Birch on Arminius’ Analysis of Romans 9

Billy Birch has produced a nice five-part series on Arminius’ Analysis of Romans 9 at his blog Classical Arminianism.  He was kind enough to let me turn the material into a single PDF and post it here.  It’s well worth the read so check it out.

B”H

6 thoughts on “Birch on Arminius’ Analysis of Romans 9

  1. Billy: In Google Reader it displays as black text on a white background which is how I read you. It’s fine for me that way. On the blog itself any light colored background (white, light gray, tan, etc.) with black text works well for me.

  2. The statement, “I will show mercy to whomever I choose; I will have pity on whomever I wish” (Romans 9:15) seems to be saying that God blindly chooses to save some people.

    This implies that God also blindly chooses to condemn others to hell. St. Paul has quoted Exodus 33:19 for that statement. The quote is following the Golden Calf incident of chapter 32. God chose Moses over firstborn Aaron. It was not blindly that God chose Moses, but because of Aaron’s sin in forming the idol for the people to worship. The inclusion of this story by St.

    Paul in Romans 9 continues his motif of the firstborn being passed over in favor of the younger brother. In v. 9 Isaac is chosen over Ishmael and in v. 13 Jacob is chosen over Esau. St. Paul’s point is not that God predestines to heaven and hell, but rather that God will pass over the unrighteous firstborn (the Jews) in favor of the righteous younger brother (the Gentile).

    God did not do this arbitrarily. He did this because the Jews hardened their hearts against the acceptance of Jesus. They refused to accept the obvious fact that Jesus was the Messiah. Jesus spoke to the Pharisees on this very subject. “If you were blind there would be no sin in that. But ‘we see’, you say, and your sin remains” (John 9:41).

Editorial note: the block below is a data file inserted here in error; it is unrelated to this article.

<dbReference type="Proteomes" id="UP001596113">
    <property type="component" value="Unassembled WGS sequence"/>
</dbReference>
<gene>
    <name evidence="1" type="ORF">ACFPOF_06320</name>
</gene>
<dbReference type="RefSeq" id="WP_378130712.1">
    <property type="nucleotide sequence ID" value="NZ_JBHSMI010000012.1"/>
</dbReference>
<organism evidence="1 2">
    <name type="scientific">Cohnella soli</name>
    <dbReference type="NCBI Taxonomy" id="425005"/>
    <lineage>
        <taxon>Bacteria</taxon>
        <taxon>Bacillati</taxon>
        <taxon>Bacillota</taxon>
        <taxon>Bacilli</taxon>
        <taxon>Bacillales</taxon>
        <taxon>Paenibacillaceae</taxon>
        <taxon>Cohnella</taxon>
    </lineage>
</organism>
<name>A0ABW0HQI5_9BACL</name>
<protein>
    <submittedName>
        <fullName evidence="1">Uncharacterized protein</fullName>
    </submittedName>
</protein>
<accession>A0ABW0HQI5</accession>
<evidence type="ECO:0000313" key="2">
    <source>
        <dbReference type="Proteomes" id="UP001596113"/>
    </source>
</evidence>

“But you refuse to believe because you are not my sheep” (John 10:26). St. Paul then introduces the example of Pharaoh as one who refused to believe something that was obvious (vv. 17-18). Some have wrongly concluded that these verses prove that God arbitrarily makes some people hard-hearted against the Gospel.

    It is important to note that when Scripture says that God hardened someone’s heart it means that God let that person suffer the consequences of his freely chosen action. “And Pharaoh seeing that rest was given, hardened his own heart, and did not hear them, as the Lord had commanded” (Exodus 8:15; see also 8:28 & 9:34).

    God deals with individuals according to their decisions. If one refuses God then God may let that person suffer the consequences of his own freely chosen action. “And so God has given those people over to do the filthy things their hearts desire” (Romans 1:24 GNT [Good News Translation]).

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